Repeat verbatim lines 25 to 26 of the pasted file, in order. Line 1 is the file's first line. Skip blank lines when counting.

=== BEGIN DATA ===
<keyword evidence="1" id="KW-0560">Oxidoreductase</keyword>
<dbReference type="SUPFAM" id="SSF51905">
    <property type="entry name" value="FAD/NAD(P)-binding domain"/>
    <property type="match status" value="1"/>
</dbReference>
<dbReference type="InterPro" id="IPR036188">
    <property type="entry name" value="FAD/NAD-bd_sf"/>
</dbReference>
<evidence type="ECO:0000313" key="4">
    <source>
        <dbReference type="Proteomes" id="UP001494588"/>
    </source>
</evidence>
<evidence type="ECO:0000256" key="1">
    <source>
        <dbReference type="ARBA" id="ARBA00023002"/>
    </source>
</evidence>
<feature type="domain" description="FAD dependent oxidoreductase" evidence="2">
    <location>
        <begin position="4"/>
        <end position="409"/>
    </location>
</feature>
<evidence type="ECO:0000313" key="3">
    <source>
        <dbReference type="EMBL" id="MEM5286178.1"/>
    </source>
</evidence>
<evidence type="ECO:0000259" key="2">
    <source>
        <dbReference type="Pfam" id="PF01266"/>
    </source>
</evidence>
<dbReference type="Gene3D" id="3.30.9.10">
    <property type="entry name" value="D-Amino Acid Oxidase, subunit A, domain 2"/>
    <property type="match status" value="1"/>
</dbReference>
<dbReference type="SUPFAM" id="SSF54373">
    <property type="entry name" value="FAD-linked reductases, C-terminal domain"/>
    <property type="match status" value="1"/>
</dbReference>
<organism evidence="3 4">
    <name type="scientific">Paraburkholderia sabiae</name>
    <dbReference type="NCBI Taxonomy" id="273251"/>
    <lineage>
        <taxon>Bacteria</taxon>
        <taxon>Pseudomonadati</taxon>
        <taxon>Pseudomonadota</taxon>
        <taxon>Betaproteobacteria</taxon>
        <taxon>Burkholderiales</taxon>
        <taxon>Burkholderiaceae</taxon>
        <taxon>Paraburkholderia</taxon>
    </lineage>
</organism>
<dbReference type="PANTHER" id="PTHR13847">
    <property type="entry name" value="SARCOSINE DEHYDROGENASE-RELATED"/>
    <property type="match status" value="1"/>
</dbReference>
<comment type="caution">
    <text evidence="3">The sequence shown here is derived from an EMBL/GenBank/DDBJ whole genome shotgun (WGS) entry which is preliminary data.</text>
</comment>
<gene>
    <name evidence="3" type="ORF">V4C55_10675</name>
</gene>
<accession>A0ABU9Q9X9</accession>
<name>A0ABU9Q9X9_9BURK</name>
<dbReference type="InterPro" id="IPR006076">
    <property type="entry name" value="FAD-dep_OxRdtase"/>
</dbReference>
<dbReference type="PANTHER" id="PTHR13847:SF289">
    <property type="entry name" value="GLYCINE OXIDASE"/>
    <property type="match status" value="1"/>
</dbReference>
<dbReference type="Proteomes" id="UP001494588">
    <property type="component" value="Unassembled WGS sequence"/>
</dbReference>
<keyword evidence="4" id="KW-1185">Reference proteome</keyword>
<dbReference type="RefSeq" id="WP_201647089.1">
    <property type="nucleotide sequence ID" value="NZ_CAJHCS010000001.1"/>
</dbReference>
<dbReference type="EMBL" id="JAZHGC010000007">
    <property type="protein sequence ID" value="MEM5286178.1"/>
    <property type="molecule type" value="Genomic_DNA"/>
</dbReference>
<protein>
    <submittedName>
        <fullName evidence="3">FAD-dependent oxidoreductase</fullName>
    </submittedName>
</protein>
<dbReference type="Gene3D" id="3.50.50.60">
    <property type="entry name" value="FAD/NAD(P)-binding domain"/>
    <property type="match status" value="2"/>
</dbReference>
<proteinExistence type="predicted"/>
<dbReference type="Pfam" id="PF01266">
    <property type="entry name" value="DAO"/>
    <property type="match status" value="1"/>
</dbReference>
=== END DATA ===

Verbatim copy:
<evidence type="ECO:0000313" key="3">
    <source>